Take the 2-minute tour ×
Stack Overflow is a question and answer site for professional and enthusiast programmers. It's 100% free, no registration required.

Disclaimer

Despite the title, this is a genuine question, not an attempt at Emacs/Vi flamewars.

Context

I've used Haskell for a few months, and written a small ~10K LOC interpreter. In the past year, I've switched to Clojure. For quite a while, I struggled with Clojure's lack of types. Then I switched into using defrecords in Clojure, and now, switched to Clojure's defprotocols.

I really really like defprotocols. In fact, more than types.

I'm now at the point where for my Clojure functions, for it's documentation string, I just specify:

* the protocols of the inputs
* the protocols of the outputs

Using this, it appears I now have an ad-hoc type system (not compiler checked; but human checked).

Question

I suspect there's something about types that I'm missing. What does types provide over protocols?

share|improve this question
add comment

2 Answers

up vote 0 down vote accepted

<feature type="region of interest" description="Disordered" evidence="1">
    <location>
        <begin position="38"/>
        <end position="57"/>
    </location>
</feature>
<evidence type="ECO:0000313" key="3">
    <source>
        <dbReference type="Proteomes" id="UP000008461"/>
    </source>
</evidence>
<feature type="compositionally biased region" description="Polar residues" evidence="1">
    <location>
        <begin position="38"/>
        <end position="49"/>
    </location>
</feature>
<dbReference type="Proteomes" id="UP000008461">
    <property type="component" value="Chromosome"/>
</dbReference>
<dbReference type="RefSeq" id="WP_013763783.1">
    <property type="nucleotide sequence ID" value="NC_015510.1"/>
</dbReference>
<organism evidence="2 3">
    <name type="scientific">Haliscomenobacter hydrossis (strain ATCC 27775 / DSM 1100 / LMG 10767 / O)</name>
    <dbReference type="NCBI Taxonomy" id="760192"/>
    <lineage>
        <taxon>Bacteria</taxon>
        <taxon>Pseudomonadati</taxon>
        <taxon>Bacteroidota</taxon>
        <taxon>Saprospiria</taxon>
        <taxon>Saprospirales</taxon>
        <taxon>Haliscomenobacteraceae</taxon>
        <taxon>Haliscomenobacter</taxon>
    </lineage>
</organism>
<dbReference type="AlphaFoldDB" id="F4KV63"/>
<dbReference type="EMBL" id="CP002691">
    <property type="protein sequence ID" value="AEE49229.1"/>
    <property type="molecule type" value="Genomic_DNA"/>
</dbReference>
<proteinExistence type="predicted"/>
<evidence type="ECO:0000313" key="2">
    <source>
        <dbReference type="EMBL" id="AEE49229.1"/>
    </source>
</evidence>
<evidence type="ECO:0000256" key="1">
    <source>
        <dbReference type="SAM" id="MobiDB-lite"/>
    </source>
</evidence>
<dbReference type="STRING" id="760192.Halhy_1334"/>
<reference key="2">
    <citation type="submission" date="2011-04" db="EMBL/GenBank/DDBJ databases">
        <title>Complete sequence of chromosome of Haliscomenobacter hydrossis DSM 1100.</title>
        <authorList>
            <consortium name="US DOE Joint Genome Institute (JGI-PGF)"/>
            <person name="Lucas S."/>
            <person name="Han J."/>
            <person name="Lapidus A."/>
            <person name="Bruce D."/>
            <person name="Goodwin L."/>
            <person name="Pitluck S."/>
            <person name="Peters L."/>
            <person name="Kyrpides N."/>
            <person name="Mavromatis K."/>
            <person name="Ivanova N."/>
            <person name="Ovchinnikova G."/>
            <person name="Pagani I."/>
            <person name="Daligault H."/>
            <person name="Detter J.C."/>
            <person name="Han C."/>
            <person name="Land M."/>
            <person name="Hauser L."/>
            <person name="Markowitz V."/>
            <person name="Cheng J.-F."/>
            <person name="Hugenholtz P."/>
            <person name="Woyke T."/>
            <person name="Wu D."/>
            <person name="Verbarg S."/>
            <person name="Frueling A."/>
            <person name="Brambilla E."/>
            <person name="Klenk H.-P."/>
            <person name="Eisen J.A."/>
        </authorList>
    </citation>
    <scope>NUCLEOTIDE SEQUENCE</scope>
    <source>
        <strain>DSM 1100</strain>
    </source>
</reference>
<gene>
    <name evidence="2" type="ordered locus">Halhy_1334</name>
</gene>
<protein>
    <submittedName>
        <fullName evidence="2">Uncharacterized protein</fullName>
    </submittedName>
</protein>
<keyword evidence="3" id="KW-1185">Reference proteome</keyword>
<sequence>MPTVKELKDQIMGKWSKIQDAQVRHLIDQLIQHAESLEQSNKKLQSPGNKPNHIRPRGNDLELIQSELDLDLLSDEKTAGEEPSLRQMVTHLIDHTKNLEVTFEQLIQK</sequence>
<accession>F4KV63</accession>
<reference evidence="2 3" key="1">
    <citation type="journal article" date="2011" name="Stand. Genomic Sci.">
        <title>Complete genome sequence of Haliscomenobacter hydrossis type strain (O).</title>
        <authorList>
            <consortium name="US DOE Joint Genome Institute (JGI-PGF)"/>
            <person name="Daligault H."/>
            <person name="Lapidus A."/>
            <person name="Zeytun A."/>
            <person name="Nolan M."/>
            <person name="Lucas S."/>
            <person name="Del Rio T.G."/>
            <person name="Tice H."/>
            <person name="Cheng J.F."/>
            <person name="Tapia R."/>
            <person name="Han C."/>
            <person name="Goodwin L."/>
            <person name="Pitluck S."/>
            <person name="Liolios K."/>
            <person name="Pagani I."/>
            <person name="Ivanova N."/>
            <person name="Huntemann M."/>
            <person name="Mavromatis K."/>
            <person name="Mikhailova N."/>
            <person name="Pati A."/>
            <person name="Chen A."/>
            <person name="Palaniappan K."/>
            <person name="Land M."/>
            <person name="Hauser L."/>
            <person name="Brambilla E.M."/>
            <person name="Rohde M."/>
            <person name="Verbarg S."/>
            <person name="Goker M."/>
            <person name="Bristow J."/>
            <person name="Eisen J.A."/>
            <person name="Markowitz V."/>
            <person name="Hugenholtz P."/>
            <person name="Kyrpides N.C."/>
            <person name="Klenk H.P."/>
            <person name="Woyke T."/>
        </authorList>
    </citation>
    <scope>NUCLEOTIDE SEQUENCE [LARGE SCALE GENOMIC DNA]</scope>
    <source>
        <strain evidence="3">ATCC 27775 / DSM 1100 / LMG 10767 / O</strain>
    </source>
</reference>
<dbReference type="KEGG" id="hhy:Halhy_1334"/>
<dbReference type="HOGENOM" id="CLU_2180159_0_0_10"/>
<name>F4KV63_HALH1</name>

Protocols create interfaces and interfaces are a well, the interface to a type. they describe some aspects of a type though with much less rigor than you would come to expect in a language like Haskell.

share|improve this answer
add comment
  • machine checking
  • type inference (you don't get some of your protocols generated from docs of others)
  • parametric polymorphism (parameterised protocols / protocols with generics don't exist)
  • higher order protocols (what is the protocol for a function that returns a protocol?)
  • automatic generation of code / boilerplate
  • inter-operation with automated tools
share|improve this answer
    
protocols are already polymorphic. protocols support delegation so you can implement a protocol which returns something which does implement the protocol allowing you to compose protocols quite easily. Some of your other points are true and some of them are irrelevant in the context of a Lisp. –  dnolen May 23 '12 at 17:11
    
can you explain the polymorphism one? i've added "parametric" since in this context i think it's clear the idea is to be explicit, no? also, the "irrelevant to lisp" seems odd since the whole idea is to make something less like lisp / compare with other languages. will look at delegation, though - thanks. –  andrew cooke May 23 '12 at 17:15
add comment

Your Answer

 
discard

By posting your answer, you agree to the privacy policy and terms of service.